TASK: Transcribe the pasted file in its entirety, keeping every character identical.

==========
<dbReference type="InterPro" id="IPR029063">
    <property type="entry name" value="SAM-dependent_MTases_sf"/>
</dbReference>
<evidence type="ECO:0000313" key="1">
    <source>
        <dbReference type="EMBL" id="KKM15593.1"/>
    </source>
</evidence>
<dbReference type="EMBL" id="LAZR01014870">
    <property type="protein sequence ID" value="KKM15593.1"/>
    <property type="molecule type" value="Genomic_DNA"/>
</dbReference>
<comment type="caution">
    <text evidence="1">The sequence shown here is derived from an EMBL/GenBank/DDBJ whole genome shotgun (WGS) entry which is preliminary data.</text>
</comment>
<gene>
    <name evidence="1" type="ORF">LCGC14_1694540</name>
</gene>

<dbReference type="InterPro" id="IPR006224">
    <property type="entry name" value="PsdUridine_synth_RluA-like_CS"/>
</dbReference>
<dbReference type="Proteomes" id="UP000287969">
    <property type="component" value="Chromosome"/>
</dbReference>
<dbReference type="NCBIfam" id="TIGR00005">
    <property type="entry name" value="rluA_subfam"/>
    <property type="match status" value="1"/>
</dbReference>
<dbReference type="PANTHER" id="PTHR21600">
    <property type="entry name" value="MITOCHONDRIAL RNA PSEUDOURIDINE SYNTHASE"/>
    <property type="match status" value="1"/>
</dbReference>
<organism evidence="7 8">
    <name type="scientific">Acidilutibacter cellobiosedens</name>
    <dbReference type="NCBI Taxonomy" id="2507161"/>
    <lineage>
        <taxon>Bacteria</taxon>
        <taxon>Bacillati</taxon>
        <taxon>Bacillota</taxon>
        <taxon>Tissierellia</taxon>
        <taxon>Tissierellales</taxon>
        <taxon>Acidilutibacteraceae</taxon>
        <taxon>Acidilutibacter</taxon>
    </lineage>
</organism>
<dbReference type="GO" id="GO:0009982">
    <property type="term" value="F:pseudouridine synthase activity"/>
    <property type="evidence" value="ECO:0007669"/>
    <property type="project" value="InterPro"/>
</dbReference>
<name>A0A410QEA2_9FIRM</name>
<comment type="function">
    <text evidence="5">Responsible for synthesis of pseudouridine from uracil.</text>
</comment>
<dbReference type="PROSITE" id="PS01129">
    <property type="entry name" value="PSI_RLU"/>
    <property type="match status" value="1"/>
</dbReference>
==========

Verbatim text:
<dbReference type="InterPro" id="IPR029063">
    <property type="entry name" value="SAM-dependent_MTases_sf"/>
</dbReference>
<evidence type="ECO:0000313" key="1">
    <source>
        <dbReference type="EMBL" id="KKM15593.1"/>
    </source>
</evidence>
<dbReference type="EMBL" id="LAZR01014870">
    <property type="protein sequence ID" value="KKM15593.1"/>
    <property type="molecule type" value="Genomic_DNA"/>
</dbReference>
<comment type="caution">
    <text evidence="1">The sequence shown here is derived from an EMBL/GenBank/DDBJ whole genome shotgun (WGS) entry which is preliminary data.</text>
</comment>
<gene>
    <name evidence="1" type="ORF">LCGC14_1694540</name>
</gene>

<dbReference type="InterPro" id="IPR006224">
    <property type="entry name" value="PsdUridine_synth_RluA-like_CS"/>
</dbReference>
<dbReference type="Proteomes" id="UP000287969">
    <property type="component" value="Chromosome"/>
</dbReference>
<dbReference type="NCBIfam" id="TIGR00005">
    <property type="entry name" value="rluA_subfam"/>
    <property type="match status" value="1"/>
</dbReference>
<dbReference type="PANTHER" id="PTHR21600">
    <property type="entry name" value="MITOCHONDRIAL RNA PSEUDOURIDINE SYNTHASE"/>
    <property type="match status" value="1"/>
</dbReference>
<organism evidence="7 8">
    <name type="scientific">Acidilutibacter cellobiosedens</name>
    <dbReference type="NCBI Taxonomy" id="2507161"/>
    <lineage>
        <taxon>Bacteria</taxon>
        <taxon>Bacillati</taxon>
        <taxon>Bacillota</taxon>
        <taxon>Tissierellia</taxon>
        <taxon>Tissierellales</taxon>
        <taxon>Acidilutibacteraceae</taxon>
        <taxon>Acidilutibacter</taxon>
    </lineage>
</organism>
<dbReference type="GO" id="GO:0009982">
    <property type="term" value="F:pseudouridine synthase activity"/>
    <property type="evidence" value="ECO:0007669"/>
    <property type="project" value="InterPro"/>
</dbReference>
<name>A0A410QEA2_9FIRM</name>
<comment type="function">
    <text evidence="5">Responsible for synthesis of pseudouridine from uracil.</text>
</comment>
<dbReference type="PROSITE" id="PS01129">
    <property type="entry name" value="PSI_RLU"/>
    <property type="match status" value="1"/>
</dbReference>